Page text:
|Johan Santana asked the Twins to trade him by Tuesday, Jan. 29, or face losing his services for a pair of draft picks after the 2008 season, because he would invoke his no-trade clause during the season. Minnesota opted to trade their ace lefthander to the Mets for four of their top prospects: center fielder Carlos Gomez, who will be 22 next year, and righthanders Deolis Guerra, 19; Kevin Mulvey, 23; and Philip Humber, 25.|
|The Big Leaguers|
|Baseball’s best pitcher in the four years from 2004 to 2007, Santana went 70-32 (.686), 2.89 in that span with five times the number of strikeouts (939) as walks (198). He won two AL Cy Young awards—in 2004 and 2006—while finishing third and fifth the other two years. Santana’s command of a potent 92-95 mph fastball and fading, top-of-the-scale changeup make him practically unhittable when he’s at his best. He also throws a hard slider.
Santana will be 29 years old in 2008, but he’s shown few signs of slowing down. He went 15-13, 3.33 in 33 starts for the Twins last season with 235-52 K-BB in 219 innings. His mediocre won-lost record was largely the result of a poor Minnesota offense that outscored only AL Central cellar-dwellers the Royals and White Sox. Santana has shown an increased tendency to surrender home runs in recent years (he gave up an AL-leading 33 last year), but the few baserunners he allows mutes the effect. His new home (for this season at least), Shea Stadium, will help him avoid cheap home runs.
|The best athlete and fastest runner in the Mets system prior to the trade, Gomez always has been younger than his competition. In fact, he skipped high Class A entirely when he jumped to Double-A in 2006, and he was the NL’s youngest player when he debuted in May. He wasn’t ready for the majors—as evidenced by .232/.288/.304 averages in 125 at-bats—but he did manage to hit .286/.363/.414 for Triple-A New Orleans with 17 steals in 21 attempts. Pacific Coast league observers were big fans of Gomez’ center-field defense and high-energy style, and he ranked as the league’s seventh-best prospect. Though he has plus-plus speed, the righthanded-hitting Gomez stands 6-foot-4 and 195 pounds and could hit for more power once he learns to identify pitches he can drive. He suffered a broken hamate bone in his left hand while checking his swing in June, but recovered quickly to play in September.
Guerra is all about projection. He touches the mid 90s with his fastball on occasion, but sits more comfortably in the 89-92 mph range with a plus changeup. His curveball is still developing, but when one considers that at age 17 he would have been a high school junior if he was born in the U.S. instead of Venezuela. A strapping 6-foot-5 and 200 pounds, Guerra went 2-6, 4.01 with 66-25 K-BB in 90 innings for high Class A St. Lucie last season and represented the Mets in the Futures Game. Though they rushed Guerra to full-season ball, the Mets have worked Guerra under the strictest of pitch counts since he signed in 2005. He missed most of May with shoulder tendinitis.
The Mets first pick in the 2006 draft (second round, Villanova), Mulvey reached Double-A Binghamton in his first season and spent most of his second there. He went 11-10, 3.32 with 110-43 K-BB in 152 innings for the B-Mets last season, surrendering just four home runs. While he throws four pitches and locates them down in the zone, none of them grade as above-average—but that didn’t stop him from limiting righthanded batters to .224/.276/.278 averages. Mulvey was even better after a late-season promotion to New Orleans, where he delivered 13 scoreless, walk-less innings, including a playoff start. His 87-91 mph fastball features natural sink and run, while his two breaking balls (slider, curveball) are average, with his changeup approaching that status at times.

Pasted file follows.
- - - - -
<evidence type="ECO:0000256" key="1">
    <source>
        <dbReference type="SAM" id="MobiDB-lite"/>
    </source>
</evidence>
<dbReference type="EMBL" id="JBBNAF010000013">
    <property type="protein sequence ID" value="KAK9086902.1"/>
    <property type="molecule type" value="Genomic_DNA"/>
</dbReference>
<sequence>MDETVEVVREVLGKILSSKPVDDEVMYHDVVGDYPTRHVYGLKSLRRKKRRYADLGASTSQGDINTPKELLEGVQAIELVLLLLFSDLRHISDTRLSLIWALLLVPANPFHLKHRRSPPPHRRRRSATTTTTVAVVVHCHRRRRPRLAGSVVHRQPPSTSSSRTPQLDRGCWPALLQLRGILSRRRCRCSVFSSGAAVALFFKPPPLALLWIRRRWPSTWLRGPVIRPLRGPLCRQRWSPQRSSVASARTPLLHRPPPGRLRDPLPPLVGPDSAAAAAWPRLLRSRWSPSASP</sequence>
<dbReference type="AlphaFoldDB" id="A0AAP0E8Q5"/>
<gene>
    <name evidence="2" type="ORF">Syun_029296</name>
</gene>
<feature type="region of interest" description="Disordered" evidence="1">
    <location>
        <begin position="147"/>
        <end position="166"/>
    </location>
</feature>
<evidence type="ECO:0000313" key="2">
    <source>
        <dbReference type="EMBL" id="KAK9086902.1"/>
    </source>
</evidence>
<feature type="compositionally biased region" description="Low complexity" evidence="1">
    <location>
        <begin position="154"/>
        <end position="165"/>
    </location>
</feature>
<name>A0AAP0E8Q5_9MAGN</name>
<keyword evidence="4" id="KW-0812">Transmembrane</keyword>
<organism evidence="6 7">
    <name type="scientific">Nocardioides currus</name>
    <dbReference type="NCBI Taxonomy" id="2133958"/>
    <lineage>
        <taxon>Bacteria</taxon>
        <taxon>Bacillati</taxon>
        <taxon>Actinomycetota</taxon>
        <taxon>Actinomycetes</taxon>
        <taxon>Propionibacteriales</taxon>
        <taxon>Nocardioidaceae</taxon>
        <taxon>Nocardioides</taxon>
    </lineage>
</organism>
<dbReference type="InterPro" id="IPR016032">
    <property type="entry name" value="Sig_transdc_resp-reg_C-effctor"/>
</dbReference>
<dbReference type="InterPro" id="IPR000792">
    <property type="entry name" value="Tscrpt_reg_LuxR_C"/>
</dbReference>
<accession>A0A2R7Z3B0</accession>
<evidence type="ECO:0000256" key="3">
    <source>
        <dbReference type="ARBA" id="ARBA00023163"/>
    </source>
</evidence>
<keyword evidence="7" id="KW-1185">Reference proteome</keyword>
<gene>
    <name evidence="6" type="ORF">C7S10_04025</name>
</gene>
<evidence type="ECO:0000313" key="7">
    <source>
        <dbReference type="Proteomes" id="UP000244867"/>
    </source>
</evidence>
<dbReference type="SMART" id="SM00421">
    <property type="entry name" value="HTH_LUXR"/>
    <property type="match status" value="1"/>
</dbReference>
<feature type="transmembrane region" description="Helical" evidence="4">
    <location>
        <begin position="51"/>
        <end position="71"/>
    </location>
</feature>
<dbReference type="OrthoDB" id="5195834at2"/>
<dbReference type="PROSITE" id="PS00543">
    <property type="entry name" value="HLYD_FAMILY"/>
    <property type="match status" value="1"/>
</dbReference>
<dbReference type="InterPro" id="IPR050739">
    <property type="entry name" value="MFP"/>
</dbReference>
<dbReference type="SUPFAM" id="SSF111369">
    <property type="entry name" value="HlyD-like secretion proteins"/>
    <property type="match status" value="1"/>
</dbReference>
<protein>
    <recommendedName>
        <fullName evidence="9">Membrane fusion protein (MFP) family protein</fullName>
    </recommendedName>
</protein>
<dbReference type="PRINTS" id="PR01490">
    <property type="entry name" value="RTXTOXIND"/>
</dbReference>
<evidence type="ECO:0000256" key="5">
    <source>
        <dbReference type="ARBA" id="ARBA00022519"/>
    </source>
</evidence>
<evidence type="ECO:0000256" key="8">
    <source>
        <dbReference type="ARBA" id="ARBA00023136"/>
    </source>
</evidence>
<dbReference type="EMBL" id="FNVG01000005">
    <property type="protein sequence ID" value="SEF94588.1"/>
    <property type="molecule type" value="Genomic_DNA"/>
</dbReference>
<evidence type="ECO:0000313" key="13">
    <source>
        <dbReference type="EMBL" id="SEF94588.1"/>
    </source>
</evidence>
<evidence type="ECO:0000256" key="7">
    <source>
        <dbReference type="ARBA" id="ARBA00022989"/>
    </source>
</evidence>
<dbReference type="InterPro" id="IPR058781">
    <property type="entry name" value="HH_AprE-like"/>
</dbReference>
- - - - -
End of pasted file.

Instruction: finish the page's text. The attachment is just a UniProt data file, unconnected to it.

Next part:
Humber recovered quickly from Tommy John surgery he had in July 2005 and he spent all of last season in New Orleans, going 11-9, 4.27 with 120-44 K-BB in 139 innings. While he pitches at 87-91 mph and touches an occasional 94, his velocity is down a few ticks from where it was at Rice, from where the Mets drafted him third overall in 2003. Humber’s calling card, his hard-biting curveball, remains effective, but he struggles at times to locate it because the break is so pronounced. Though he got rocked in his lone big league start last year (against Washington, no less), Humber is big league ready. His ceiling may not be as high as it was coming out of college, but he figures to be a serviceable back-of-the-rotation option right away.
|While the Twins received no surefire future stars for Santana, they did get four solid prospects, none of whom has even a year of big league service time. Two of them don’t even need to be added to the 40-man roster. That the Mets were able to hold on to outfielder Fernando Martinez and righthander Mike Pelfrey, perhaps their two most promising unestablished talents, is either a credit to Mets general manager Omar Minaya’s sense of timing during the negotiating or a sign of Twins GM Bill Smith’s desperation to get a deal done.
The Mets tore up Santana’s previous contract—which was to pay him $13.25 million in 2008—and signed him to a six-year, $132 million deal. The contract includes a $25 million vesting option for 2014, which can be triggered with innings pitched or a high finish in the Cy Young voting—or a $5.5 million buyout. Santana also received a full no-trade clause, and his $22 million average annual salary is exceeded only by Alex Rodriguez’ $27.5 million. With his new deal, Santana also set the total-dollars benchmark for pitchers, eclipsing Barry Zito’s seven-year, $126 million deal from last offseason.
Even with the considerable outlay required to obtain Santana, the Mets upgraded their greatest area of weakness—a true frontline starter—without upsetting their 2008 core.